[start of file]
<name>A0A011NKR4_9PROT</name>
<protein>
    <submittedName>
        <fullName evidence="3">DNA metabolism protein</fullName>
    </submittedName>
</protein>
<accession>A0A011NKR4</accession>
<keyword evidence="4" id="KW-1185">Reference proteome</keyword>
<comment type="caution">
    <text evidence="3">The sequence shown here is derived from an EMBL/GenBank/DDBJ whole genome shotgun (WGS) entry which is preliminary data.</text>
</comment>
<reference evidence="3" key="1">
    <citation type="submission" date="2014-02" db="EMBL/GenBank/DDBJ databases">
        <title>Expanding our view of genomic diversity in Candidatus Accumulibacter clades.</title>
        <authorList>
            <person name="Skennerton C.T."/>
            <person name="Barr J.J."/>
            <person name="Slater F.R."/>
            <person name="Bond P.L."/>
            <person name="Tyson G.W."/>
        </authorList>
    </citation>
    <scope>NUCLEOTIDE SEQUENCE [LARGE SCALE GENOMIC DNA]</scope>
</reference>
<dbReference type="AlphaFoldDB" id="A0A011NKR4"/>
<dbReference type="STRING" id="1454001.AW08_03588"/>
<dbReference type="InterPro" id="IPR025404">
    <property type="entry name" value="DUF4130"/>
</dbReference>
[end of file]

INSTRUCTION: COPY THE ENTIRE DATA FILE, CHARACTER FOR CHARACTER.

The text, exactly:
<name>A0A011NKR4_9PROT</name>
<protein>
    <submittedName>
        <fullName evidence="3">DNA metabolism protein</fullName>
    </submittedName>
</protein>
<accession>A0A011NKR4</accession>
<keyword evidence="4" id="KW-1185">Reference proteome</keyword>
<comment type="caution">
    <text evidence="3">The sequence shown here is derived from an EMBL/GenBank/DDBJ whole genome shotgun (WGS) entry which is preliminary data.</text>
</comment>
<reference evidence="3" key="1">
    <citation type="submission" date="2014-02" db="EMBL/GenBank/DDBJ databases">
        <title>Expanding our view of genomic diversity in Candidatus Accumulibacter clades.</title>
        <authorList>
            <person name="Skennerton C.T."/>
            <person name="Barr J.J."/>
            <person name="Slater F.R."/>
            <person name="Bond P.L."/>
            <person name="Tyson G.W."/>
        </authorList>
    </citation>
    <scope>NUCLEOTIDE SEQUENCE [LARGE SCALE GENOMIC DNA]</scope>
</reference>
<dbReference type="AlphaFoldDB" id="A0A011NKR4"/>
<dbReference type="STRING" id="1454001.AW08_03588"/>
<dbReference type="InterPro" id="IPR025404">
    <property type="entry name" value="DUF4130"/>
</dbReference>